Egyptian pound falls further after central bank’s moves

Egyptian pound falls further after central bank’s moves
The raising of interest rates by Egypt's Central Bank has further weakened the value of the Egyptian pound, which fell by 14 percent.
2 min read
Egypt's economy has been badly affected by the war in Ukraine [Getty]

The Egyptian pound slipped further against the dollar on Wednesday, after Egypt’s Central Bank raised its main interest rate and devalued the local currency by 14 percent.

The moves by the Central Bank of Egypt came to face inflationary pressures triggered by the coronavirus pandemic and Russia’s war in Ukraine, which hiked oil prices to record highs.

Banks were selling the US currency at more than 18.5 pounds while buying it at over 18.45. That’s up from an average of 15.6 pounds for $1 before the central bank’s decision on Monday.

The central bank increased the key interest rate by 100 basis points to reach 9.75 percent. The overnight deposit and lending rate were also raised by 100 basis points each to reach 9.25 percent and 10.25 percent respectively, the bank said.

The bank citied the war in Ukraine that has shaken the global economy and threatened food supplies and livelihoods of people across the world.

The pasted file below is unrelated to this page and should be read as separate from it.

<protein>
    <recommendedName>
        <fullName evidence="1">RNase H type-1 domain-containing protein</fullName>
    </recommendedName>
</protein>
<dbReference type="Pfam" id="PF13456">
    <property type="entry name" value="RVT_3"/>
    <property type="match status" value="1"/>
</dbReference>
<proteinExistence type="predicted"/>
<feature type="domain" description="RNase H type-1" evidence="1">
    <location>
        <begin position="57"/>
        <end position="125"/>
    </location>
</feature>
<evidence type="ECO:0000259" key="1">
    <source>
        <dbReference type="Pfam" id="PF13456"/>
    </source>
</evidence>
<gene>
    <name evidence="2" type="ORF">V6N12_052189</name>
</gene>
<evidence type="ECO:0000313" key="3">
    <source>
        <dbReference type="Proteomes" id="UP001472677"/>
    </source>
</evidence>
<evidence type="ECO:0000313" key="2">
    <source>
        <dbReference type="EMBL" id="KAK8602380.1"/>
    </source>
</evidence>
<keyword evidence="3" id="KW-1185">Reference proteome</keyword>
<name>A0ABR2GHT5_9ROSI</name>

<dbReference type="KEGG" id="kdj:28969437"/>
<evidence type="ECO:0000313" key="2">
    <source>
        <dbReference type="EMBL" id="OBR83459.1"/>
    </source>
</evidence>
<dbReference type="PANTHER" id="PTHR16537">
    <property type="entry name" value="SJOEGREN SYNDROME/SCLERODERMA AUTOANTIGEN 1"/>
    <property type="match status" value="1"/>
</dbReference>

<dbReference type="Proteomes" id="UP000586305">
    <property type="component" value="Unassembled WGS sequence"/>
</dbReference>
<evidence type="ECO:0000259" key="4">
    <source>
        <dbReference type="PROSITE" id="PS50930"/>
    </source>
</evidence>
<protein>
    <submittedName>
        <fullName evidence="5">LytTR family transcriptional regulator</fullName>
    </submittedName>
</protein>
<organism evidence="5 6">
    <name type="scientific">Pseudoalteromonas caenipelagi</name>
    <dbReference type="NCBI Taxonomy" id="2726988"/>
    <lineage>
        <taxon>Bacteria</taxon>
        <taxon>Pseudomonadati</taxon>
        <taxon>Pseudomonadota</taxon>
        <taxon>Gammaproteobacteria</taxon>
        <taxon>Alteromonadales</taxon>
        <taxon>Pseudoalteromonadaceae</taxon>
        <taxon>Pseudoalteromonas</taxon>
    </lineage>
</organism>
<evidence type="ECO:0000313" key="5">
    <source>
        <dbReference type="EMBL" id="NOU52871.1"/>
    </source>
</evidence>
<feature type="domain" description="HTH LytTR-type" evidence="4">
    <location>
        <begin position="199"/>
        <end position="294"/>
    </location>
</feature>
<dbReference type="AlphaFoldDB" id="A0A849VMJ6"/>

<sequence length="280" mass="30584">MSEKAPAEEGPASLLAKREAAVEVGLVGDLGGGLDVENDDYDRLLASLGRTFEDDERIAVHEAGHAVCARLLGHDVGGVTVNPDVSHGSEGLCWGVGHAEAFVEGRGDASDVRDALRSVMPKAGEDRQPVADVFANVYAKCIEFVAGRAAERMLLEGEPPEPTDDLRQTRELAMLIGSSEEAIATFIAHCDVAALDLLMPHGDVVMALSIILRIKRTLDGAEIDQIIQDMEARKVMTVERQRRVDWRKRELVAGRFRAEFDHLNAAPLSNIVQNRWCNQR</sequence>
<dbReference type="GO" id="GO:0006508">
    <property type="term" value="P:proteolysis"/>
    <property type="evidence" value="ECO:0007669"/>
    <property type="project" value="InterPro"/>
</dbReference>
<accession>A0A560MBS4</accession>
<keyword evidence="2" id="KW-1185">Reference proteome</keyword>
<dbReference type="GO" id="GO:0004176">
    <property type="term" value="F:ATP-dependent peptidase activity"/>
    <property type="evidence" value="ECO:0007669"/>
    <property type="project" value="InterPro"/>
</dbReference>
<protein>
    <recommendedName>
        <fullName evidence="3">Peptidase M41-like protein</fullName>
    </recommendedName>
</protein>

Economists have said the moves were likely signs that the government is working to secure another financing package from the International Monetary Fund.

Live Story

The rising cost of basic goods has deepened the hardships facing middle class and poor Egyptians. They have suffered from price hikes since the government embarked on an ambitious reform program in 2016 to overhaul the country’s battered economy.

Over the past weeks, residents have reported rises in the price of bread, fresh vegetables and fruits due to higher transport costs.

On Tuesday, Prime Minister Mustafa Madbouly said they were working on reconstructing the 2022-2023 budget to be prepared for “the most pessimistic scenarios.”

The government has taken steps to control prices hikes, including a 130 billion pound (over $7 billion) relief package. It said planned increases in pensions and salaries for civil servants would be applied starting in April rather than July.

It also set a new pricing system for unsubsidised bread after bakeries raised prices to up to 50 percent. Retailers who violate the government-set prices face a fine of up to 5 million pounds ($286,200).